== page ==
An Exciting New Search Strategy and Two Newly Noted Calls from March 2017

Exciting news on the search front, and we’re indebted to Matt Courtman for making this happen. It is a dream come true for me, and I hope it will represent a major breakthrough in the search effort.

This post is going live on the second anniversary of Frank Wiley’s passing. I imagine that he would be as thrilled as I am about this new development.

 Matt recently reached out to the National Aviary, which is collaborating with the Kitzes Lab at the University of Pittsburgh on a variety of acoustic monitoring studies. As a result of Matt’s efforts, Pitt and the Aviary will be supplying us with 200 remote recording units, as well as technical support and processing of the data collected.

The technology has advanced considerably since the organized ivorybill searches in the early 2000s.

We plan to start deploying the units toward the end of the week, with the hope that we’ll be able to home in on potential nest/roost sites in our primary search area. Barring that, we hope the data collected will at minimum provide insight into the movements of putative ivorybills in the area. In addition, we’ll be deploying units in a number of other Louisiana locations.

In other acoustical news, Guy Luneau, whose acute hearing and outstanding ear-birding ability continue to impress, listened to the compilation clip discussed in the previous post and heard something that, to the best of my knowledge, everyone had missed. I know I had.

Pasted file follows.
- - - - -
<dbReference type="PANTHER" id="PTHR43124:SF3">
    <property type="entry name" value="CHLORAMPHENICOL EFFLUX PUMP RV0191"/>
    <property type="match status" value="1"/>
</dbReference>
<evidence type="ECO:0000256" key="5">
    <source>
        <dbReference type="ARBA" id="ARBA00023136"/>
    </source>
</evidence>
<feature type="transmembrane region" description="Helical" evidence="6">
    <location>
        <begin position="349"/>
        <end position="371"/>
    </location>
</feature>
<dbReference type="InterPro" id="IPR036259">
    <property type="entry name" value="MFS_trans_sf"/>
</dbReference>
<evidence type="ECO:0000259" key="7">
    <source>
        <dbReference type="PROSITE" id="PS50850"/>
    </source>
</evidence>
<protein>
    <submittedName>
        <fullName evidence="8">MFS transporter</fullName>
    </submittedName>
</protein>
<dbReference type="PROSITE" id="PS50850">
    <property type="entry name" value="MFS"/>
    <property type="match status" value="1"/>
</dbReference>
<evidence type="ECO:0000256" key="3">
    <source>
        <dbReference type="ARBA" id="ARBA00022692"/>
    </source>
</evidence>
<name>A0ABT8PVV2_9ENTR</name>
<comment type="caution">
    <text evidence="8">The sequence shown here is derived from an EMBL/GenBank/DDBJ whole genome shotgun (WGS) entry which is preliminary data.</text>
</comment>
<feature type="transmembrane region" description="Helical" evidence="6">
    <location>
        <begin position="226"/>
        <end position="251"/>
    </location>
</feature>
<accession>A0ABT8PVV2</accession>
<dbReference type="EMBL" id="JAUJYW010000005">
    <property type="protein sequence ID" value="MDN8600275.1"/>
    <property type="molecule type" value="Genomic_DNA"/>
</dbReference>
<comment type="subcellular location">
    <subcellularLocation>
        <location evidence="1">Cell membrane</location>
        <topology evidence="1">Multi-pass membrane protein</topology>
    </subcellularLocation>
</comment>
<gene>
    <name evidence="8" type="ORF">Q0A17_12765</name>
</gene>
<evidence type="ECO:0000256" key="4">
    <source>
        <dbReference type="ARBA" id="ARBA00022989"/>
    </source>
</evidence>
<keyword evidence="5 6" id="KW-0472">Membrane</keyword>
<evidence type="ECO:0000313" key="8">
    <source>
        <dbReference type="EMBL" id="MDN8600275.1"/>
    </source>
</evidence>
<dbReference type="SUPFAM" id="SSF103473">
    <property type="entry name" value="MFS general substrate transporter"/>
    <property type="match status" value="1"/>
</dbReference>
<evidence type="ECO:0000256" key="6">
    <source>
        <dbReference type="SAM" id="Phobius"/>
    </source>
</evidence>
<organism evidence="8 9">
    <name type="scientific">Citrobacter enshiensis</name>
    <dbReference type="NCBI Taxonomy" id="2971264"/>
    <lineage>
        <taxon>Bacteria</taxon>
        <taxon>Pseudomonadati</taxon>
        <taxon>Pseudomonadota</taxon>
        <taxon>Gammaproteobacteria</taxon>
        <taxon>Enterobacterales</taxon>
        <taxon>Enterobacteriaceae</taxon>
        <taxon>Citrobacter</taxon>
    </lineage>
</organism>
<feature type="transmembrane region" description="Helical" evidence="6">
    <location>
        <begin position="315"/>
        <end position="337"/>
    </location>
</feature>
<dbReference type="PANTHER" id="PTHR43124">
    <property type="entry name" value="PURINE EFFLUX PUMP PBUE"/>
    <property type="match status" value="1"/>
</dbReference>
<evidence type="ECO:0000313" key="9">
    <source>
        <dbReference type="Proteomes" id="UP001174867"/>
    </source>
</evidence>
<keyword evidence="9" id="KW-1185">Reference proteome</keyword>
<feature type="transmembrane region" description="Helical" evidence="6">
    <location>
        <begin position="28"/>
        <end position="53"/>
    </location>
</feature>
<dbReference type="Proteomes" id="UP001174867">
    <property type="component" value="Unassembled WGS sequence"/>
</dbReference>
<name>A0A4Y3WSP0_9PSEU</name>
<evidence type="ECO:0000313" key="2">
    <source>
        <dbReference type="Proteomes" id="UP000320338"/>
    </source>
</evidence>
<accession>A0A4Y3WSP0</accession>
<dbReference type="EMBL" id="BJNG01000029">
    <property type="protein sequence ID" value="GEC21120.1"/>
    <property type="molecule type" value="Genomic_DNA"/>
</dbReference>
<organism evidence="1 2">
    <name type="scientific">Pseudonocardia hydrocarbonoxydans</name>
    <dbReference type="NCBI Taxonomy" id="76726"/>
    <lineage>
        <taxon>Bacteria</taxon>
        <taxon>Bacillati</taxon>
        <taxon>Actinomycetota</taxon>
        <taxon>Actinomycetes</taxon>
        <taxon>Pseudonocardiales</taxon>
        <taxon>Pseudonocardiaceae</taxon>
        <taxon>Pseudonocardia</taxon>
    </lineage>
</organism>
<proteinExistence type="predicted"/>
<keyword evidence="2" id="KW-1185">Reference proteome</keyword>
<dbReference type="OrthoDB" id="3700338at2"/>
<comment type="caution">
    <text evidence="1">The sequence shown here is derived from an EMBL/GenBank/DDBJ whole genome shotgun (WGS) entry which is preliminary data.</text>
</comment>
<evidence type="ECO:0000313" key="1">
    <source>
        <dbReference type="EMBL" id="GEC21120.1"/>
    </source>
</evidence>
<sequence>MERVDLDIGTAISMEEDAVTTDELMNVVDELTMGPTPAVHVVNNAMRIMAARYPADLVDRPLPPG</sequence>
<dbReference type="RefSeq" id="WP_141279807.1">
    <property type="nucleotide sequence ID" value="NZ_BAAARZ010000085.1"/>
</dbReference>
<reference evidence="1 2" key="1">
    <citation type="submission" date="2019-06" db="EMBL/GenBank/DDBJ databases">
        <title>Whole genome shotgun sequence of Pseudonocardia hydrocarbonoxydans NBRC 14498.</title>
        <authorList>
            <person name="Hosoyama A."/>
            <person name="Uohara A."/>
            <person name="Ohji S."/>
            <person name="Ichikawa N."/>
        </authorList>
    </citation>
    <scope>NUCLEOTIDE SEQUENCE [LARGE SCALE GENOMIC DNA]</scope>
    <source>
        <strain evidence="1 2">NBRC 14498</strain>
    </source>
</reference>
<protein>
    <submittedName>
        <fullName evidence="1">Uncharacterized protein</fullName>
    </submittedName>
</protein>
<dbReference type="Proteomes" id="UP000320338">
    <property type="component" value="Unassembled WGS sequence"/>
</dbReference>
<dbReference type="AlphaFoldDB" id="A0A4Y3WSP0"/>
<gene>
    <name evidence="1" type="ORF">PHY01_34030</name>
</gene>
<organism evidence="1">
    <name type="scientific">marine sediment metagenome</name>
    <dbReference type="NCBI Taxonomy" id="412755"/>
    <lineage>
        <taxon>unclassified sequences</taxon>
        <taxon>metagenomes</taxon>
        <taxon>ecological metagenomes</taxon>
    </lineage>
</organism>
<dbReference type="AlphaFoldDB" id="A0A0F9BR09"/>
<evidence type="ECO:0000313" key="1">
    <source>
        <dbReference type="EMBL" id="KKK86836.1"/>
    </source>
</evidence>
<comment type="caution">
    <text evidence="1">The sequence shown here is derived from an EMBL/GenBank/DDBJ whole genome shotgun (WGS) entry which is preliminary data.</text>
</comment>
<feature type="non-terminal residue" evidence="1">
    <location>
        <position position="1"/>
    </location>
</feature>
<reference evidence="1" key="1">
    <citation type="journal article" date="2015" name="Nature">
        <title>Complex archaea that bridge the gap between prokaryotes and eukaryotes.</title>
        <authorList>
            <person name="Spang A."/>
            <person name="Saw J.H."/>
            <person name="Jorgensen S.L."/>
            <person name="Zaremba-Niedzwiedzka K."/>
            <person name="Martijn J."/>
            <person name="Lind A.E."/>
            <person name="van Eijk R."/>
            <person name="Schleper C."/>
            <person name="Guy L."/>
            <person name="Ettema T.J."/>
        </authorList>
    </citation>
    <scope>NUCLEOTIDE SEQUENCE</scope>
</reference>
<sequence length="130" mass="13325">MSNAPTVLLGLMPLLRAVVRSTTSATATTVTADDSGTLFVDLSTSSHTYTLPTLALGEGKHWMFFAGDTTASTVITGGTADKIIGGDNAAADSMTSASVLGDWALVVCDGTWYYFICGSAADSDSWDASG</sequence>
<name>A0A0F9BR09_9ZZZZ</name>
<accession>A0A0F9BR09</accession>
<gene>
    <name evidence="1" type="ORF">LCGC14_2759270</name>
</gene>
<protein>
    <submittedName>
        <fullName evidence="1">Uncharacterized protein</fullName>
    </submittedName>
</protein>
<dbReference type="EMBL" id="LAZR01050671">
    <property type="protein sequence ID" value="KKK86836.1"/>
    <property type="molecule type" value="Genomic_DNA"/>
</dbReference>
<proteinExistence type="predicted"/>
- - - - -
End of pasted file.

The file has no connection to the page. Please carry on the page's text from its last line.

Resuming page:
There are two calls toward the end of that clip (at around 2:25) that sound very similar to the “wonka-wonkas” or “wonks” (as Guy calls them to make it clear the sounds are single syllables) calls from the ’35 recordings. They’re soft, the first softer than the second, but they can be heard on headphones and both show up on the sonogram, the first very faintly. They occur approximately 3 seconds into this 16 second clip.

Several kent-like calls and two lower-pitched notes suggestive of Ivory-billed Woodpecker

I’ve extracted a relevant segment and created a sonogram using Sonic Visualizer. I have also included a bit of a sonogram from the Singer Tract showing both kents and wonka-wonkas. (The relevant segments can be found at 0:57 and 3:14 on the Allen and Kellogg recordings.) Note the smaller harmonic interval (distance between each horizontal line) in the wonkas as compared to the kents. Also note that the wonkas frequently came in pairs, with the first note considerably shorter than the second.

The two calls are at the left of the screen cap. The similar harmonic structure suggests to me that the source is the same creature. I think it also tends to further support the suggestion that these calls were made by ivorybills and tends to exclude other species.

Spectrogram showing two lower-pitched calls suggestive of the Singer Tract “wonka-wonka” calls at far left. Kent-like calls are visible farther to the right.
Sonogram of a segment from 1935 showing wonka-wonka calls on the left and kents on the right.

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